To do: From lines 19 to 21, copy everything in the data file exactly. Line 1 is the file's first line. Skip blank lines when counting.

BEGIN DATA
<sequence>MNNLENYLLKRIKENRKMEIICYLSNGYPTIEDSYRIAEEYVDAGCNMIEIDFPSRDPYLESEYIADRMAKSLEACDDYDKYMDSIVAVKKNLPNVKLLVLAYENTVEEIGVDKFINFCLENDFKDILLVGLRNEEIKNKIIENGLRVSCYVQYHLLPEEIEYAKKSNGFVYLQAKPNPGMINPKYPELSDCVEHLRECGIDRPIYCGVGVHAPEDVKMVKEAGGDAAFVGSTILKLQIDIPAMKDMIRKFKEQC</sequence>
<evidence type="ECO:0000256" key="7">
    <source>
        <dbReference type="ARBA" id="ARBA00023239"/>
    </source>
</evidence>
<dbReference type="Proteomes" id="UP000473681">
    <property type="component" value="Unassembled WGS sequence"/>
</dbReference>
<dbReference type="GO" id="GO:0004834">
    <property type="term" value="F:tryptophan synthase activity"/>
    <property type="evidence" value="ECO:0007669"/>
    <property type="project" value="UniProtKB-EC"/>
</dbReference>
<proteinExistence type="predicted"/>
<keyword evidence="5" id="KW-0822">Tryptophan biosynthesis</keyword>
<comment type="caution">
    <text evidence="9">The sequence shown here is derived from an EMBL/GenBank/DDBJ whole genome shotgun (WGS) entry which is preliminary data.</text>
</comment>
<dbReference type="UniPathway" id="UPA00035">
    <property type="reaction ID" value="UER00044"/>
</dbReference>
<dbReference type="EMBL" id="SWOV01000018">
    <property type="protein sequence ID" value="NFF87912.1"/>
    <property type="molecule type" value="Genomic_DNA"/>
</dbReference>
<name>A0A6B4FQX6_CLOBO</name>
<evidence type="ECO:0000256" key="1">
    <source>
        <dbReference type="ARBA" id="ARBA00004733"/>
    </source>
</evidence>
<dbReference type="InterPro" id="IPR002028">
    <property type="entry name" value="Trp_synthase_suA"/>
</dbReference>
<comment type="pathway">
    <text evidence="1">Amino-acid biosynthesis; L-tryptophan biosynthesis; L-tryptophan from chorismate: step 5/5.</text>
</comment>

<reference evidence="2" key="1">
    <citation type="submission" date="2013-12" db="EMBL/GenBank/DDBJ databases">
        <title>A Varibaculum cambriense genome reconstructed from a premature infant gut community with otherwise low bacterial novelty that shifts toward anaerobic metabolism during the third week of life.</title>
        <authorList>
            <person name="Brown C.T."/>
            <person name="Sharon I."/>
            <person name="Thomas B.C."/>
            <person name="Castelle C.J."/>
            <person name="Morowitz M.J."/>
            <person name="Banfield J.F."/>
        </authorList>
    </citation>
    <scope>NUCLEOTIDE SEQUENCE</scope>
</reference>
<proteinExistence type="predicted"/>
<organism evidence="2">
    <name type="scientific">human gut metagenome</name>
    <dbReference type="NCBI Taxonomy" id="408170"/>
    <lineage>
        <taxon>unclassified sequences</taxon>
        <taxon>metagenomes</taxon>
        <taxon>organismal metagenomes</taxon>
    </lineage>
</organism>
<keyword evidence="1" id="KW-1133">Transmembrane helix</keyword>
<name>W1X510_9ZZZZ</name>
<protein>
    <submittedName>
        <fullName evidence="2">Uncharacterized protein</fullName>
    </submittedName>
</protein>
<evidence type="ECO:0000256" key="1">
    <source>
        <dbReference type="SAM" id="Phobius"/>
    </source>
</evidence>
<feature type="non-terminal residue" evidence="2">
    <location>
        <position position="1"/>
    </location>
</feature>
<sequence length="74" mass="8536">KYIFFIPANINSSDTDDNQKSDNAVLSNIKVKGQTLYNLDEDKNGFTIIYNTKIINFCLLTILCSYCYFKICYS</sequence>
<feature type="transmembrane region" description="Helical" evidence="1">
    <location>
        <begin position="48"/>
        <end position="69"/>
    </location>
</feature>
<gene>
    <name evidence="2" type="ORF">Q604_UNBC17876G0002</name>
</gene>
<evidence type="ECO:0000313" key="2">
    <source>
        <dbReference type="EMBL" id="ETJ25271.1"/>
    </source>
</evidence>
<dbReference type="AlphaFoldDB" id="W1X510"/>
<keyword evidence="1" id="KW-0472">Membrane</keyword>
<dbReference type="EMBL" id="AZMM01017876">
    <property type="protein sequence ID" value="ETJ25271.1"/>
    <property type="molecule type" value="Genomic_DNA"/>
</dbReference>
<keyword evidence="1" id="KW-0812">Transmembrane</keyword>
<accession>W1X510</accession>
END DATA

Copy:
</comment>
<dbReference type="UniPathway" id="UPA00035">
    <property type="reaction ID" value="UER00044"/>